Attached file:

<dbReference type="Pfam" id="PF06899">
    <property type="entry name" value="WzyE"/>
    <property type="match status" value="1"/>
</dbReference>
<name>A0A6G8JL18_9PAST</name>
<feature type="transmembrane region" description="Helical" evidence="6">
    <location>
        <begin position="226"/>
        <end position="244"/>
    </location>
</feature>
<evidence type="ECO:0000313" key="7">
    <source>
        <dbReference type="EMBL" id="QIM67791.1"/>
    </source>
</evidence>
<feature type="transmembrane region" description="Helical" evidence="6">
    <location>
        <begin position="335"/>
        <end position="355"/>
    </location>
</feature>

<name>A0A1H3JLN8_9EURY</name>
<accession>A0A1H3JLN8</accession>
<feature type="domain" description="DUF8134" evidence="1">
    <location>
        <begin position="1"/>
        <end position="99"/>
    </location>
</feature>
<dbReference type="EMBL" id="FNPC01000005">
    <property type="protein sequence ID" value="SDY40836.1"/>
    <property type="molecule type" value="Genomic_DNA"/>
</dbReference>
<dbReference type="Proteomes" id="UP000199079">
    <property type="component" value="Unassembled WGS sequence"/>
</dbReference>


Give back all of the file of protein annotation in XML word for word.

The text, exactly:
<dbReference type="Pfam" id="PF06899">
    <property type="entry name" value="WzyE"/>
    <property type="match status" value="1"/>
</dbReference>
<name>A0A6G8JL18_9PAST</name>
<feature type="transmembrane region" description="Helical" evidence="6">
    <location>
        <begin position="226"/>
        <end position="244"/>
    </location>
</feature>
<evidence type="ECO:0000313" key="7">
    <source>
        <dbReference type="EMBL" id="QIM67791.1"/>
    </source>
</evidence>
<feature type="transmembrane region" description="Helical" evidence="6">
    <location>
        <begin position="335"/>
        <end position="355"/>
    </location>
</feature>

<name>A0A1H3JLN8_9EURY</name>
<accession>A0A1H3JLN8</accession>
<feature type="domain" description="DUF8134" evidence="1">
    <location>
        <begin position="1"/>
        <end position="99"/>
    </location>
</feature>
<dbReference type="EMBL" id="FNPC01000005">
    <property type="protein sequence ID" value="SDY40836.1"/>
    <property type="molecule type" value="Genomic_DNA"/>
</dbReference>
<dbReference type="Proteomes" id="UP000199079">
    <property type="component" value="Unassembled WGS sequence"/>
</dbReference>